Sometimes things actually do improve…

Comments»

1. JC Skinner - October 13, 2006

It makes me want to cry sometimes, how people in this country are prepared to ‘rally behind’ such a discredited government.
Should the opposition take the blame for failing to make the mud stick? I don’t think so. We need to look at our nation’s collective values to see why we tolerate such a government.

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2. WorldbyStorm - October 13, 2006

I’m not sure that’s the lesson I would draw. Firstly we can consider the issue of ‘discredited’ in two ways. Firstly issues of process or management – waiting lists etc which may or may not be amenable to change under the right direction. Secondly issues of malfeasance or corruption. How many examples of those can you honestly state have come to light? I’m not certain I can think of any per se say since 2002. Even the current example of inappropriate behaviour is largely a storm in a teacup, and mud should stick if there is a sufficiently good case for it to do so. So therefore it’s not a case of ‘tolerating’ because for example issues of process have generally arisen over the lifetime of the government, and there has been no opportunity for the electorate to exercise their franchise, and nor should there have been as long as the government held a majority. That’s not to say the government should remain immune from attacks on it’s record, just to say that the issues are not as cut and dried as some would present them. And who has the job of putting the governments record up for examination – why the opposition. So really it does remain their job.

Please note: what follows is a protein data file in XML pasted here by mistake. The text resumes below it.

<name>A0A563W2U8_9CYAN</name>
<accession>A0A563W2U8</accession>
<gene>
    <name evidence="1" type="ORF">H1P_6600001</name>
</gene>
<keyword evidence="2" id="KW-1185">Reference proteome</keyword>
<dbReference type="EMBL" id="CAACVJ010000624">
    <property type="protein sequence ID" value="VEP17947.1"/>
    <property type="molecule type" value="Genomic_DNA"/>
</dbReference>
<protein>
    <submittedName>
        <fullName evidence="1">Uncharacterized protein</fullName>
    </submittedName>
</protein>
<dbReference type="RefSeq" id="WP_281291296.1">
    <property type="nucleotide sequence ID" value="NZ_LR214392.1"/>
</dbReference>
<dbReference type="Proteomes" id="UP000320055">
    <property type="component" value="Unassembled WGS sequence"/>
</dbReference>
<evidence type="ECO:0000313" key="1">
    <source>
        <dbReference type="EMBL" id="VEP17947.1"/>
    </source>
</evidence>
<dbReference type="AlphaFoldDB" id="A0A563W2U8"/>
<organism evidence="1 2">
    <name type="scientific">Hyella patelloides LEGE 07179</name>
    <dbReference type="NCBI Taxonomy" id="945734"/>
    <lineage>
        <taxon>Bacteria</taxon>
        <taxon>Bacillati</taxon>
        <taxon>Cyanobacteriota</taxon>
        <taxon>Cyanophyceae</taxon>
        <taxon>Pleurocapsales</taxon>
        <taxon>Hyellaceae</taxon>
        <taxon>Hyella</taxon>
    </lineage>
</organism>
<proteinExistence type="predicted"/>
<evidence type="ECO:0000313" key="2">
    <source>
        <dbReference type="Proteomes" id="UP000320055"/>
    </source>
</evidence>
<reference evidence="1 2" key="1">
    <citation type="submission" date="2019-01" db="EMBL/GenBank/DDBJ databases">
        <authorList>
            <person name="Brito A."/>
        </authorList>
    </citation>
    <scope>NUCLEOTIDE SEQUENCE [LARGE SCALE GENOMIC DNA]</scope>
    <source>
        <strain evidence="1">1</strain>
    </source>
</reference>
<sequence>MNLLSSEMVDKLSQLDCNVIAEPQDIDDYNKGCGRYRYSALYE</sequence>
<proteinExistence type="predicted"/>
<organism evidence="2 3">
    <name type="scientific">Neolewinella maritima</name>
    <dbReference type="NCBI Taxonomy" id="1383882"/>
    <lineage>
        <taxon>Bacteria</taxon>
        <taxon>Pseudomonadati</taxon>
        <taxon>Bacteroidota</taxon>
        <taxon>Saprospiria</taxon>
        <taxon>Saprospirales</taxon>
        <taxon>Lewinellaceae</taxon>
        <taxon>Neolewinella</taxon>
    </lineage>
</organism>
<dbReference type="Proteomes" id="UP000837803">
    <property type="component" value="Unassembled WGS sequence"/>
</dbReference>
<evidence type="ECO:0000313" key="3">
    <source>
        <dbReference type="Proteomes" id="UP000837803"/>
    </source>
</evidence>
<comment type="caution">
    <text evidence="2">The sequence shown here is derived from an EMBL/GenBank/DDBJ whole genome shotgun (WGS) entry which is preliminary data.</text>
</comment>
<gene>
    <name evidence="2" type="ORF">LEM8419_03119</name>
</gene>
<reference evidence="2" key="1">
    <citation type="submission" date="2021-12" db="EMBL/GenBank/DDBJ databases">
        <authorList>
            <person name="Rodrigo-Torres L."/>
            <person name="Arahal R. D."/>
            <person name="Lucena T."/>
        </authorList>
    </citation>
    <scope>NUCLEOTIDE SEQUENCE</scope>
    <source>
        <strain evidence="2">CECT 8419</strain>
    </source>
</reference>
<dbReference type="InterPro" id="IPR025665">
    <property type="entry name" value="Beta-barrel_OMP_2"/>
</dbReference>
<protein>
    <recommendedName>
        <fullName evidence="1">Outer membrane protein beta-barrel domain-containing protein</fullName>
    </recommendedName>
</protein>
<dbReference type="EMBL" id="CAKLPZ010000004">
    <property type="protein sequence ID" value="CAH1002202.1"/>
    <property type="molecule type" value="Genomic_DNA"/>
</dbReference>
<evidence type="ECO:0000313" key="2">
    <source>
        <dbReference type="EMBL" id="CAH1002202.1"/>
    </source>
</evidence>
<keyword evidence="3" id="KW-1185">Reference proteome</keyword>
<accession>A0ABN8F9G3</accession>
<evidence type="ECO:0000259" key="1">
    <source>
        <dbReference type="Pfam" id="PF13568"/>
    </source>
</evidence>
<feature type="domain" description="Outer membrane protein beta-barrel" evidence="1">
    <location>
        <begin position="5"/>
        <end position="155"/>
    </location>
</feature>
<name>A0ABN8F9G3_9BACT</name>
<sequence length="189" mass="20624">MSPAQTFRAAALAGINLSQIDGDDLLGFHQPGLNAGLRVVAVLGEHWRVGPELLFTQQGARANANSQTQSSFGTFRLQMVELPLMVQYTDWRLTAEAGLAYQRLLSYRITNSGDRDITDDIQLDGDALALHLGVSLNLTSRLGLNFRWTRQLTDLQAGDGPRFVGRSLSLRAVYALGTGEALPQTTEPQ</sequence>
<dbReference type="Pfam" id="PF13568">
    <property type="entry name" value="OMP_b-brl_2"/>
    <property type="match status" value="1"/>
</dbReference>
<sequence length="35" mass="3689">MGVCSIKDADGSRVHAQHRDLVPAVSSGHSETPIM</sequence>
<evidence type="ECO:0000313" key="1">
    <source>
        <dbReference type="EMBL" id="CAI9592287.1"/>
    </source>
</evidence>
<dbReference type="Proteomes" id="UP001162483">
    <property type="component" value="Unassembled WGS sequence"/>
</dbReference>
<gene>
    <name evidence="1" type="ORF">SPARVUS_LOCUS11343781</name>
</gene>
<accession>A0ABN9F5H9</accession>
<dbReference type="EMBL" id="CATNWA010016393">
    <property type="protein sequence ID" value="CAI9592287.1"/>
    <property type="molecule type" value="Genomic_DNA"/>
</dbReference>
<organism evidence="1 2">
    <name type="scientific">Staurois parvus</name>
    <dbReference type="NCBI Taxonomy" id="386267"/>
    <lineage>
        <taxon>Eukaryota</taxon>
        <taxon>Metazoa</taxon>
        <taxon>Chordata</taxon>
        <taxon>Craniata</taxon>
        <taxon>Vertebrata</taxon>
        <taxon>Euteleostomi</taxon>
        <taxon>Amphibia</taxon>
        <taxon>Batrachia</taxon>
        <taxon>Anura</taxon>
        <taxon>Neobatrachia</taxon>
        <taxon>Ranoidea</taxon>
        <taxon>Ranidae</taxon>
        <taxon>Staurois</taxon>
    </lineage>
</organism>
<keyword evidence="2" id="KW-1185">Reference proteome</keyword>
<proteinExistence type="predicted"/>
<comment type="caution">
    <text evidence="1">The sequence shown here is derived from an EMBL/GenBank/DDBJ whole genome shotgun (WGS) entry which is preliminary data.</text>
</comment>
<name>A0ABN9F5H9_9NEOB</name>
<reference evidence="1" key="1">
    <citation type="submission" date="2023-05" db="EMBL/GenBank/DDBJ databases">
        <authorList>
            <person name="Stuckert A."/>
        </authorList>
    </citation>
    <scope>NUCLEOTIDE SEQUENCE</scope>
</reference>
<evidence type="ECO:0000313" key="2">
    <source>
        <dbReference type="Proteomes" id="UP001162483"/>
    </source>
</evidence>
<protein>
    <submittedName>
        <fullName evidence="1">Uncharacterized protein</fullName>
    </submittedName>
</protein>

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3. JC Skinner - October 13, 2006

Whether laws were broken or not (and they were by some, I’m fairly convinced), there is no end of evidence of the dodgy car salesman nature of our current cabinet.
We have a Minister who hired his pal on E1,200 a day to do his PR, when he already had numerous PR people in his department.
We have a Taoiseach holding whiprounds with shadowy businessmen to fund his lifestyle, while saving money but not in a bank account.
I wouldn’t trust any of them to mind my coat, never mind run my country.
The problem I identify is their brass neck. They refuse to resign even when found out. In other European countries, people like Cullen or Bertie would have to fall on their swords. But here, they just hang on in there and hope for the bad news to pass.
My worry is the reason that the opposition don’t hold them to account is because historically their standards are nearly as low, and because they suspect that if they overplay the ethics card, they would fall foul of it themselves in future.
Perhaps the public suspect this too – hence the ‘better the devil you know’ poll results.